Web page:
In preparation for the rainy season just around the corner, I decided to start looking for some new waterproof breathable shoes. Because, you know, I walk around a lot (outside) and bike around a lot (outside)....year round. I could ride the bus but often it's just easier and faster to bike, and I can set my own schedule. So anyway. My 'waterproof' shoes for the last few seasons have sprung a permanent leak (in the sole). No good.
Have you seen the prices of things lately? For the love of peter paul and mary! How disgusting. Does anyone know how to write grants? I need one, "Unemployed artist, full time student needs funds for new shoes." Oh, right. It's called a Stafford Loan. Oh okay it's not THAT bad, but in principle I am against laying out a hundred and fifty mackerels for a pair of shoes. Do the math. That is seventy-five dollars each. (perhaps I would lay aside my principles if three fifty dollar bills weren't equal to almost three weeks' worth of groceries).
Well, speaking of this quandary and debacle to a friend, she responded, 'Have you tried on any Bogs?'
What the hell is a Bog? Ohhhh........they're beautiful. Hers fit me splendidly. And they're built by folks right here in Eugene, sold internationally (I'm sure sales are highest in the wetter climes). And I found a pair on eBay for a third of the cost of the shoes I tried on at Burch's last weekend. So I can forego one week's worth of groceries in turn for a pair of Bogs. Okay just kidding, I'm not going to skip the groceries. I'm not in that dire of straits.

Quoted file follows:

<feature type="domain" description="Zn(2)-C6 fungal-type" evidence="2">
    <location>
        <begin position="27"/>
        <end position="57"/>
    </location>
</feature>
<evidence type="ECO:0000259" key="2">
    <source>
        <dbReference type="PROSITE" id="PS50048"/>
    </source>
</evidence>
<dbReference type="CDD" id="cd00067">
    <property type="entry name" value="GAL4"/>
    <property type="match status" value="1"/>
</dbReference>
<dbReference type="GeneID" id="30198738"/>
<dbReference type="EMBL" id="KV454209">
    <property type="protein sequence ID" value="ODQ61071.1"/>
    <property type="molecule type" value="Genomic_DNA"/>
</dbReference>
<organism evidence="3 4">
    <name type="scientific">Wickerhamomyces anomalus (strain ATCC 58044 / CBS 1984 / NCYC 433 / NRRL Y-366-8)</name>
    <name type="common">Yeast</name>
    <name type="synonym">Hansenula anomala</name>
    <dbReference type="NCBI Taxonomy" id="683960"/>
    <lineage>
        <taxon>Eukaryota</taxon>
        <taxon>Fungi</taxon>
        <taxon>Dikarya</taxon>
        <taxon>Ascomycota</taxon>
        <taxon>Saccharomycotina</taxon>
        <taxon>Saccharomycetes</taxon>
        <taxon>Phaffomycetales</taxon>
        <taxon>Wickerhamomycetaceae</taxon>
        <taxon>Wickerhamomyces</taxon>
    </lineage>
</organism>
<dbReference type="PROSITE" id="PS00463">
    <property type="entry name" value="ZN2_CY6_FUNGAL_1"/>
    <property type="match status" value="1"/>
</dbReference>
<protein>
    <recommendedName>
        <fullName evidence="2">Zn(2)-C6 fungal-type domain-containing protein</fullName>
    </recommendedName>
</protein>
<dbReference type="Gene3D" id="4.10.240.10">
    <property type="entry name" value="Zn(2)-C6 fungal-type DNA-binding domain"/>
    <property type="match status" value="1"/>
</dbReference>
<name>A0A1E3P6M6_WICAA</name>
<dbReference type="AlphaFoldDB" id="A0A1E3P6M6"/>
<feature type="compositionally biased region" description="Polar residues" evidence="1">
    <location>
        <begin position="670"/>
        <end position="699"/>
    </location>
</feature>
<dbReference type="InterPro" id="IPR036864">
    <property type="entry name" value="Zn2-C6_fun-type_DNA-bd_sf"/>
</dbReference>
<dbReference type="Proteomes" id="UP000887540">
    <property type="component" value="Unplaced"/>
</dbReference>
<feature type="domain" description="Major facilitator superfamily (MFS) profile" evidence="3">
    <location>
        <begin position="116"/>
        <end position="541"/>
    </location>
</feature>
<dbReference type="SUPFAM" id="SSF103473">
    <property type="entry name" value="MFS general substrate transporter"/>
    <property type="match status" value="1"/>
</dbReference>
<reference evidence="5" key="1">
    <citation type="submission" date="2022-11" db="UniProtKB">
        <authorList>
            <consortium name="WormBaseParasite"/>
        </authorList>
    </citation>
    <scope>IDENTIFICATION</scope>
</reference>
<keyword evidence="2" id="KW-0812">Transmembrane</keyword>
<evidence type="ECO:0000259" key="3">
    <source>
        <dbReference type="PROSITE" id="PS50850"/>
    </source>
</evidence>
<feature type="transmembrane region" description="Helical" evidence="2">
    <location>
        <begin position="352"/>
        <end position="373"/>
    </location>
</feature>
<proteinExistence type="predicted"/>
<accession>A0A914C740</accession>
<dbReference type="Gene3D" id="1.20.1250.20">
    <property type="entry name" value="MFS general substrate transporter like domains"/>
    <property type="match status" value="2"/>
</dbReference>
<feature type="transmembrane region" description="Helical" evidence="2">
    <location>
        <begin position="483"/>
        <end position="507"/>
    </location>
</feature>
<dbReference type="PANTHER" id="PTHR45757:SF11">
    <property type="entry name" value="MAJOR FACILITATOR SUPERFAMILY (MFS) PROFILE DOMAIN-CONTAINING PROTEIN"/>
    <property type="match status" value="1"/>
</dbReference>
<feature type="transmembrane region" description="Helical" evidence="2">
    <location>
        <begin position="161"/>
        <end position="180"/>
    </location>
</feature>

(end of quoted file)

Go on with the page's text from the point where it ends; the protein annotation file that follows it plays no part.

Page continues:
So yes, according to FedEx tracking, they are on their merry way to a new home and I hope they fit right.
For now, though, it's sunny. And warm, with nary a wet stormcloud in sight. (what would a blog post be without talk of the weather?) And I am eminently, head-over-heels happy about it. In fact, I am going to celebrate this fine weather by cracking open a bottle of my new favorite libation: Newton's Folly cider, courtesy Trader Joe's. Clean, crisp, non-cloying, delicious. Not too dry for my palette. And a bargain at a buck a bottle (so it's only fifty bottles of Folly I need to forego in favor of Bogs....and my liver will thank me I'm sure, even if my mood does not, as Folly brings me temporal happiness).
In fact, the latest perfect summertime meal is pugliese mounted with bruschetta, and a few leaves of fresh basil sandwiched twixt the two, topped off with the aforementioned brew. OH MY YUM.
I'm back, after a brief break, to tell you to have a care around Folly. A bottle goes down in a trice. Woooo!